According to the CDC, if you’re TTC, your healthcare provider may give you further guidance in choosing healthy foods and share advice on how to maintain a healthy weight. You also may be prescribed medicine and, once pregnant, you may be instructed to use a home blood pressure monitor to keep track of your blood pressure at home.6
What is a normal heart rate for pregnant women?
According to Merck Manual, during pregnancy, cardiac output increases 30% to 50%, and the heart rate increases from about 70 beats per minute pre-pregnancy to as high as 90 beats per minute during pregnancy.8 As the fetus grows, your heart will pump more blood to the uterus. Your heart rate will change later during your pregnancy, during delivery, immediately after delivery and during the postpartum period as well.8
Could an increased heart rate indicate pregnancy?
While your heart rate will increase during pregnancy, an increased heart rate doesn’t necessarily indicate pregnancy. A home pregnancy test is a more accurate indicator of pregnancy.
Understanding heart problems during pregnancy — and the signs you can look out for
Knowing and understanding the signs of heart disease during pregnancy now will leave you better prepared for knowing what to do should those signs occur while you’re pregnant. The following are common warning signs of heart problems during or after pregnancy according to ACOG:
- Fainting or passing out
- Abnormal fatigue
- Feeling out of breath for no reason
- Experiencing palpitations
- Experiencing chest pain
- Severe swelling3
Regardless of whether you’re pregnant, if you experience any of these signs or symptoms, seek healthcare advice immediately.
Heart health is important, especially when preparing for getting pregnant and during pregnancy. If you have a congenital heart defect or heart disease, or if you are at risk, talk to your doctor. Together you can create an action plan to help keep you and your baby as healthy as possible.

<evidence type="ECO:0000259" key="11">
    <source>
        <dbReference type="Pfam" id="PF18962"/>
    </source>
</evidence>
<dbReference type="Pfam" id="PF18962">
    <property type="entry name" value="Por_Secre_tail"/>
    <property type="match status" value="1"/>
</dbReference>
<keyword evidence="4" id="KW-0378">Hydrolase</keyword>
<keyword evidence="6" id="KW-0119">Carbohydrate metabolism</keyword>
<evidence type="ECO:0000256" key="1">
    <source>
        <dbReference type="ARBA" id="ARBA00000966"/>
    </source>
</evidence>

- The American College of Obstetricians and Gynecologists. Heart disease and pregnancy. Accessed February 16, 2023.https://www.acog.org/womens-health/infographics/heart-disease-and-pregnancy
The American College of Obstetricians and Gynecologists. Practice bulletin No. 212: pregnancy and heart disease. Updated May 2019. Accessed February 16, 2023.https://www.acog.org/clinical/clinical-guidance/practice-bulletin/articles/2019/05/pregnancy-and-heart-disease
Centers for Disease Control and Prevention. Women with heart defects and pregnancy-related health issues. Updated January 24, 2022. Accessed February 16, 2023.https://www.cdc.gov/ncbddd/heartdefects/features/women-heart-defects-and-pregnancy.html
American Heart Association. About congenital heart defects. Updated May 14, 2018. Accessed February 16, 2023. https://www.heart.org/en/health-topics/congenital-heart-defects/about-congenital-heart-defects
American Heart Association. What is cardiovascular disease? Updated May 31, 2017. Accessed February 16, 2023.https://www.heart.org/en/health-topics/consumer-healthcare/what-is-cardiovascular-disease
Centers for Disease Control and Prevention. High blood pressure during pregnancy. Updated February 15, 2023. Accessed February 16, 2023.https://www.cdc.gov/bloodpressure/pregnancy.htm
March of Dimes. High blood pressure during pregnancy. Updated February 2019. Accessed February 16, 2023.https://www.marchofdimes.org/find-support/topics/pregnancy/high-blood-pressure-during-pregnancy
Artal-Mittelmark R, Merck Manual. Physical changes during pregnancy. Updated September 2022. Accessed February 16, 2023.https://www.merckmanuals.com/home/women-s-health-issues/normal-pregnancy/physical-changes-during-pregnancy